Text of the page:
• Wallace

    Hialeah, FL


    Wallace Boddin knows he’s lucky to be alive. The other two patients that were admitted with him to Hialeah Hospital in similar conditions didn’t make it.

  • A year ago Wallace suffered a ruptured liver abscess. It took three months to recover. He lost 100 pounds.


    Wallace is a survivor and wants to get his life back together, returning to work as a certified air-conditioning technician. But he needs medical care and has no health insurance.


    If he lived in a state that expanded Medicaid, Wallace would have access to affordable health care. Unfortunately, Florida is one of 12 states without expanded Medicaid, leaving working poor residents like Wallace with no affordable path to health care. In Florida, Medicaid is strictly limited, covering only low-income children and parents, pregnant women and individuals with disabilities.


    Wallace feels “85% healthy” physically but says he’s a little shakier emotionally after his ordeal.


    “I have wild mood swings and I don’t know why,” Wallace said. ““When I’m happy I feel I can do anything,” Wallace says. “When I get down, I feel run over and don’t want to talk to anybody.” He diagnosed himself as Bipolar.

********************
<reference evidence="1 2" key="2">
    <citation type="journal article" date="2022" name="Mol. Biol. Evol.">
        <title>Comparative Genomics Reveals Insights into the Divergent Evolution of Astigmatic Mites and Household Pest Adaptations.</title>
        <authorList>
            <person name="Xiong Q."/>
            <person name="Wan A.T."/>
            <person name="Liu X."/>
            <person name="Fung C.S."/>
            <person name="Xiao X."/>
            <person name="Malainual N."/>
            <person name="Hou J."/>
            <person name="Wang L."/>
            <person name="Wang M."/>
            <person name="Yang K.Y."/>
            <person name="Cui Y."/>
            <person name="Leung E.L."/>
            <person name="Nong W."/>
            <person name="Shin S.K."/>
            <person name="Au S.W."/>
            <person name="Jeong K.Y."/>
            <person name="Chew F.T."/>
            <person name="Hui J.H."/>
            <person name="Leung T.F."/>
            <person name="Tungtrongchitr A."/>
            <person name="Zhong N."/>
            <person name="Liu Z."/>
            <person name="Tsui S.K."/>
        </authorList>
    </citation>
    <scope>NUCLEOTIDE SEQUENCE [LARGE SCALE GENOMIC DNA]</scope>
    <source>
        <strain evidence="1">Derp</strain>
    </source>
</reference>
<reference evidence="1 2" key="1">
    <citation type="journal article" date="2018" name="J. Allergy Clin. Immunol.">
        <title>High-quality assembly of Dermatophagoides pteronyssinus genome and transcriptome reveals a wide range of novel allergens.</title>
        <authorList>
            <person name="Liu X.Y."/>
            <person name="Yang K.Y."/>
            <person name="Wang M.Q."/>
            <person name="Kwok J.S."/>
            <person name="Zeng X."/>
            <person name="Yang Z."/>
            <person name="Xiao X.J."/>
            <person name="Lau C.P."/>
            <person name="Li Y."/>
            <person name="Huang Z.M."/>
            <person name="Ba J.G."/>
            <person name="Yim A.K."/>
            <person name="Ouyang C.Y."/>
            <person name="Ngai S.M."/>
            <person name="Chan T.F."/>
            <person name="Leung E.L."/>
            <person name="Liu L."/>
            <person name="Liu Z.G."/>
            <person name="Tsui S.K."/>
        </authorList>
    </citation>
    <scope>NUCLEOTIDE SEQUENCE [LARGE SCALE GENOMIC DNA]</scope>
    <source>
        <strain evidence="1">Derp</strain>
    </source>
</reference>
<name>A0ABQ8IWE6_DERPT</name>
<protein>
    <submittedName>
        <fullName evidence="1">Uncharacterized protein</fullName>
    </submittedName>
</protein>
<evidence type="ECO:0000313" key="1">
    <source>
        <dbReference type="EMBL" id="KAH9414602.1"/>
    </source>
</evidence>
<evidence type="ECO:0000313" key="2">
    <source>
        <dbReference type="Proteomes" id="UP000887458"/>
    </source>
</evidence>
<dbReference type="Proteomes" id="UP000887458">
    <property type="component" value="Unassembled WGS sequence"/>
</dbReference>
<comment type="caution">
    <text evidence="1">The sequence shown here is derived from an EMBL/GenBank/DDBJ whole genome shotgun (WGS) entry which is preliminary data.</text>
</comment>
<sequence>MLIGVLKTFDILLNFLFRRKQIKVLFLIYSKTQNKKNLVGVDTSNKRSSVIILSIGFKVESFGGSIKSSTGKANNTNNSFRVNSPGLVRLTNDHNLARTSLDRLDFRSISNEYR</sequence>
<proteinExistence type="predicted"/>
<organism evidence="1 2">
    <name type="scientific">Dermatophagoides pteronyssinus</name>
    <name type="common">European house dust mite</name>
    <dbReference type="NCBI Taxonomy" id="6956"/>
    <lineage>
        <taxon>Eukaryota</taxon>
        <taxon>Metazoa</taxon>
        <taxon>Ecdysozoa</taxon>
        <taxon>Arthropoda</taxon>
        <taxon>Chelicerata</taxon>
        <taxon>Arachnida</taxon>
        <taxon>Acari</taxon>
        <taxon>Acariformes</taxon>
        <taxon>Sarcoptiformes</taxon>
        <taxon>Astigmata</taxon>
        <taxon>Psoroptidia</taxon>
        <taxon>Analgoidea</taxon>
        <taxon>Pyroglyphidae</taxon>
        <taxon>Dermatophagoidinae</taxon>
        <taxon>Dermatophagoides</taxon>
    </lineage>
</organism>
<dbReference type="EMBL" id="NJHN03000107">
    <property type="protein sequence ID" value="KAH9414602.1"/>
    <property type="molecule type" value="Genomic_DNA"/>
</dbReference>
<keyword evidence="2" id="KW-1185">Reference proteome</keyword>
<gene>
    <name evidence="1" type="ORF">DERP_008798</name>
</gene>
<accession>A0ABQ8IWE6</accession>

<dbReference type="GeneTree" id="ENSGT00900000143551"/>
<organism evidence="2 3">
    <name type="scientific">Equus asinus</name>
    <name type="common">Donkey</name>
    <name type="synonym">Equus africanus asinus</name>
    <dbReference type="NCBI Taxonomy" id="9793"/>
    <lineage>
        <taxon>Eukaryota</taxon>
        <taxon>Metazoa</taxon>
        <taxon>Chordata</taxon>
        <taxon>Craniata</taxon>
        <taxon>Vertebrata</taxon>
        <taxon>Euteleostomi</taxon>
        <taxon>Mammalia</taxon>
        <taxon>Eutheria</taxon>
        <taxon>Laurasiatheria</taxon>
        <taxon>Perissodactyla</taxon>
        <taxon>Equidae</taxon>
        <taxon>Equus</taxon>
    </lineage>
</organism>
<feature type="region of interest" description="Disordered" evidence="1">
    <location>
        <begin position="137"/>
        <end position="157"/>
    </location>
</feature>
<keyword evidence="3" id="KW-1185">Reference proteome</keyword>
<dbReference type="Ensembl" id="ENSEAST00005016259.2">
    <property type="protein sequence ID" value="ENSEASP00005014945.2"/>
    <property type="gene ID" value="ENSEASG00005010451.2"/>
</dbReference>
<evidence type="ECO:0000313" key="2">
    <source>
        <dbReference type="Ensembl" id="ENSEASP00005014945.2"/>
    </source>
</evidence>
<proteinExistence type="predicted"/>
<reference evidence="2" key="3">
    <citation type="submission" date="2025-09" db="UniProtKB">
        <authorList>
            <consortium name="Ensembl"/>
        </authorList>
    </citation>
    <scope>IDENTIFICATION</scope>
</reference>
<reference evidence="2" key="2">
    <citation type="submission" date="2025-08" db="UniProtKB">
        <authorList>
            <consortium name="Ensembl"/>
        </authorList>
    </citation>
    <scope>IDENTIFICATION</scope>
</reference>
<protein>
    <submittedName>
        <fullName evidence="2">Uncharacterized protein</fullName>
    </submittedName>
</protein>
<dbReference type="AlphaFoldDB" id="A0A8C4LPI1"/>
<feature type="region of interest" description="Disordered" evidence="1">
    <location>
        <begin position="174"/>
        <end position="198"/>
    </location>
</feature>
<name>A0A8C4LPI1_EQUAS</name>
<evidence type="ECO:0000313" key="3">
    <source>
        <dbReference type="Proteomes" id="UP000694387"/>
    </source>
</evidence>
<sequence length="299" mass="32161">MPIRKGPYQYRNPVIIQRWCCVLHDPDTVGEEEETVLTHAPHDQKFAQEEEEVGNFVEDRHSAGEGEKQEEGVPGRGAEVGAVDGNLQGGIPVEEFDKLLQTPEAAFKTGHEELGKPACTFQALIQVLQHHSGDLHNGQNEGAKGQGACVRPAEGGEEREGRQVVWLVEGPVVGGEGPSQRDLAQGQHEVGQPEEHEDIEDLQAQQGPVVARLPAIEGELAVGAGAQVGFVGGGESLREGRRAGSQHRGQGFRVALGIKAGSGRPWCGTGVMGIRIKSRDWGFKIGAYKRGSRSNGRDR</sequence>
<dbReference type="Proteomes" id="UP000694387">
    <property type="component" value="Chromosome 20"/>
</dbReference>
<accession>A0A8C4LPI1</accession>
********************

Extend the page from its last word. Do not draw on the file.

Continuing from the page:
If he could get evaluated to find out what he really suffers from and get on medications that stabilize him or go into counseling, he says he would feel more confident going back into the workforce. He also wants to keep his weight down and avoid excessive drinking, which he thinks led to his liver disease.


    “I’d like to get help but I don’t know how to do that,” he says. “I can’t afford it either. I know if I don’t take care of this I won’t be able to go back to work or last long. I’m stuck right now.”

    “Having health insurance would lift a lot of stress and depression.”

  • More than half a million adults in Florida experience serious mental illness.

    A recent report showed nearly one-fifth of Floridians (17.5 percent) aged 18 and older have a mental illness, and over 7 percent of Florida's adults have a substance use disorder.


    In Florida, mental health and substance abuse counseling services are expensive and limited, even for those with health insurance. Almost 60 percent of adults with mental illness in Florida do not receive treatment.



    If Florida expanded Medicaid, the federal government would pay for 90 percent of healthcare costs, including mental health services, greatly expanding community mental health centers that could help residents like Wallace get the help they needed.



    *Stock Photo

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